Artificial atom probes sound’s quantum side

illustration of setup to make sound go quantum

In this illustration, which is not to scale, an artificial atom (right) generates sound waves as ripples on a solid surface. Interlaced metal fingers acting as a "microphone" (left) pick up the sound, which is composed of quantum particles.

Philip Krantz, Krantz NanoArt

Sound is taking on some of light’s leading role in the quantum realm. Scientists have designed an artificial atom to emit sound that is divided into quantum particles. These quantum particles are the weakest sound that can be detected. Because sound travels at roughly a hundred-thousandth the speed of light, sound’s much slower-moving quantum particles should be easier to manipulate, giving scientists more control over the quantum world, the researchers argue September 11 in Science.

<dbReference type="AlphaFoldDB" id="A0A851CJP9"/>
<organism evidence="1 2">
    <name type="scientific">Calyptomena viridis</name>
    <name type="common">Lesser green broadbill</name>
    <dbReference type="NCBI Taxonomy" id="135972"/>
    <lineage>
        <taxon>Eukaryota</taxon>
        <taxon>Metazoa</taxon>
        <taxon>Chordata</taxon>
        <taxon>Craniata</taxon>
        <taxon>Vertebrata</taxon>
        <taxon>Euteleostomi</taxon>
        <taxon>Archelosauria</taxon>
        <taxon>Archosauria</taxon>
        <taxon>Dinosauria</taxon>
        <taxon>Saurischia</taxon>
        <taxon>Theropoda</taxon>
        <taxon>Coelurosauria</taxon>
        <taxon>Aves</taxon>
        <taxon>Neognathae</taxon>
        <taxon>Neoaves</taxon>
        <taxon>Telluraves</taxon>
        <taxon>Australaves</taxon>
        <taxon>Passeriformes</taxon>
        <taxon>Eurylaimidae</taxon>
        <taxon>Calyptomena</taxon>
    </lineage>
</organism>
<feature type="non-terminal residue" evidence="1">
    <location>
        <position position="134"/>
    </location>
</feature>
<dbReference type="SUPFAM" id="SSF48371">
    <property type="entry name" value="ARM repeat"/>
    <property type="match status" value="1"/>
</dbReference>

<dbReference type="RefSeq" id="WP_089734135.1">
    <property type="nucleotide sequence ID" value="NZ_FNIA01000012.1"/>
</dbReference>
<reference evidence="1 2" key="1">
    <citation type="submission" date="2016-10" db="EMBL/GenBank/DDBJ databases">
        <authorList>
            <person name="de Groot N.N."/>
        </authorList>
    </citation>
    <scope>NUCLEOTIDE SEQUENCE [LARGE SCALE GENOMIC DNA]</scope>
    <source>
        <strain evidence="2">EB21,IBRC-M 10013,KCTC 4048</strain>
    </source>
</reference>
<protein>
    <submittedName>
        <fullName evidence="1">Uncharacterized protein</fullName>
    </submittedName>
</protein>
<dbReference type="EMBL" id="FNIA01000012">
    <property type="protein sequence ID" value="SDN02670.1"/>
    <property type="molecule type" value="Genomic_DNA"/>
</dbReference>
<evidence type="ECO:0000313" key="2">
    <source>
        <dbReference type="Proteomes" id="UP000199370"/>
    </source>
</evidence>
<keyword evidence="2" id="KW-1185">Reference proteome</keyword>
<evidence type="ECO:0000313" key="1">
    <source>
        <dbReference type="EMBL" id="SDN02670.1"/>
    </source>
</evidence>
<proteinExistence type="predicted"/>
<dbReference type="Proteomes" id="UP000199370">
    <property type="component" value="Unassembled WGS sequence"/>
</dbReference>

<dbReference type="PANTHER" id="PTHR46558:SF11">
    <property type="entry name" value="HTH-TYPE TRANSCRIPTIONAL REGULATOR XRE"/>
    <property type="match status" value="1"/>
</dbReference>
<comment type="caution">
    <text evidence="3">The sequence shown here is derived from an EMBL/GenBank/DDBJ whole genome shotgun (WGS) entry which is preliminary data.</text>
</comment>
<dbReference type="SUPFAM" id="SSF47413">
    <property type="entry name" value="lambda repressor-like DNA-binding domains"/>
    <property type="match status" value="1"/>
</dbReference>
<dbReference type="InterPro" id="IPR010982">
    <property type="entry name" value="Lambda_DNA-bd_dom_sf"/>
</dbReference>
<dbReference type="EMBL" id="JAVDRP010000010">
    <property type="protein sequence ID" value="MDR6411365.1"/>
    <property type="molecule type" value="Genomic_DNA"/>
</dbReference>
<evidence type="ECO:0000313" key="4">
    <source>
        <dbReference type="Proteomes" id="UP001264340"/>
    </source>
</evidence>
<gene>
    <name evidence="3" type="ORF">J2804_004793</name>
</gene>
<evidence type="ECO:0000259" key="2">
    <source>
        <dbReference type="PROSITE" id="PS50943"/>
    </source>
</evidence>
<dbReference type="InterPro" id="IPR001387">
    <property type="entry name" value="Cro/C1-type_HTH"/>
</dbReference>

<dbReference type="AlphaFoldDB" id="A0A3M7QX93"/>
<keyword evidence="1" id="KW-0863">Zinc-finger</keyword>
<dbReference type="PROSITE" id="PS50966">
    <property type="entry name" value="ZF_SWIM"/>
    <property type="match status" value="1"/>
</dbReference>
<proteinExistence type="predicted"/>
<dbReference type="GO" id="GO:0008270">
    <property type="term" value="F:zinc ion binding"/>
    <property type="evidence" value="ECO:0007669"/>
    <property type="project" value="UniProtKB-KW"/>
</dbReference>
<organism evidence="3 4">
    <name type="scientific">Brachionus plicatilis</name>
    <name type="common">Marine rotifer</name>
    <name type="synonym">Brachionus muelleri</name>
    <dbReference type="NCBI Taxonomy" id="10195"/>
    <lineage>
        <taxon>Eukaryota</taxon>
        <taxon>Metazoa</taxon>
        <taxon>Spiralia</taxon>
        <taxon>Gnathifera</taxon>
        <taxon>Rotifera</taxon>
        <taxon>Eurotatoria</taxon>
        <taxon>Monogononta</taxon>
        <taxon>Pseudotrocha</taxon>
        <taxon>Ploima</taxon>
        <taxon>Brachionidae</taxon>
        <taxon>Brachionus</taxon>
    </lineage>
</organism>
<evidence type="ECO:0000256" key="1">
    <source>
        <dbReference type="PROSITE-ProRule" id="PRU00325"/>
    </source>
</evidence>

Ashley Yeager is the associate news editor at Science News. She has worked at The Scientist, the Simons Foundation, Duke University and the W.M. Keck Observatory, and was the web producer for Science News from 2013 to 2015. She has a bachelor’s degree in journalism from the University of Tennessee, Knoxville, and a master’s degree in science writing from MIT.

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